A blackbird has been picking the grapes that hang from a huge vine on the front of the house. It looked easy pickings, but, by the morning after the first snow, she lay dead on the flagstones. In the cold weather, the birdfeeders are dominated by aggressive nuthatches, but, as they are extremely messy eaters, there is plenty scattered on the ground for the coal tits, robins and blue tits to pick up.

Suddenly, a sparrowhawk flicks past, but the other blackbirds have seen him and everything tumbles to find cover on their alarm call. But fear cannot last long, starvation will kill more in the next few hours than the sparrowhawk will manage in a year, and soon the squabbles resume at the bird table.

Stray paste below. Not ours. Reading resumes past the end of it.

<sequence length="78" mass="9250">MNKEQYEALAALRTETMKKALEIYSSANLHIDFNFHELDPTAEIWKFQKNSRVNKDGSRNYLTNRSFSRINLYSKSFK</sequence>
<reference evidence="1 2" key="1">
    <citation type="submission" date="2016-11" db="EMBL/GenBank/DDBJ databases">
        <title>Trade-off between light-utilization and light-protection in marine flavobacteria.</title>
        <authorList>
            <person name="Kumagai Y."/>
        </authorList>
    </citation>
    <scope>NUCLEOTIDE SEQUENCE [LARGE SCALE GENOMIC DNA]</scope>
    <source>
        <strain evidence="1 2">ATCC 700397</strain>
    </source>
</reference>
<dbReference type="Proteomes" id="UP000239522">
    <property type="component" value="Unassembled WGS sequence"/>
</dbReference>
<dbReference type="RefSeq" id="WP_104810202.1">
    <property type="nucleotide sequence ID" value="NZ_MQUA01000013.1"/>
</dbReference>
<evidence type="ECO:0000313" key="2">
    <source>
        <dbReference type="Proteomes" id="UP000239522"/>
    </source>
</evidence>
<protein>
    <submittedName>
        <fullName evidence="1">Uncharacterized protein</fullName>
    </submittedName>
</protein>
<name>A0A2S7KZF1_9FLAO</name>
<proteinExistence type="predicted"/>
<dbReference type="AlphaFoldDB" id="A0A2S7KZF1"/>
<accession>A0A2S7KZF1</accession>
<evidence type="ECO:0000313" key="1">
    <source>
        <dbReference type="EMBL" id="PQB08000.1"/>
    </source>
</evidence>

The cold makes animals more aggressive and humans friendlier. As the birds and the beasts are fighting tooth and nail for survival, a flutter of snow brings out the best of humankind. People who have sat in the same carriage, on the same train, for months suddenly talk to each other for the first time; in the villages people fetch things, check on neighbours and generally enjoy each other’s company. It’s all a bit of a wonder.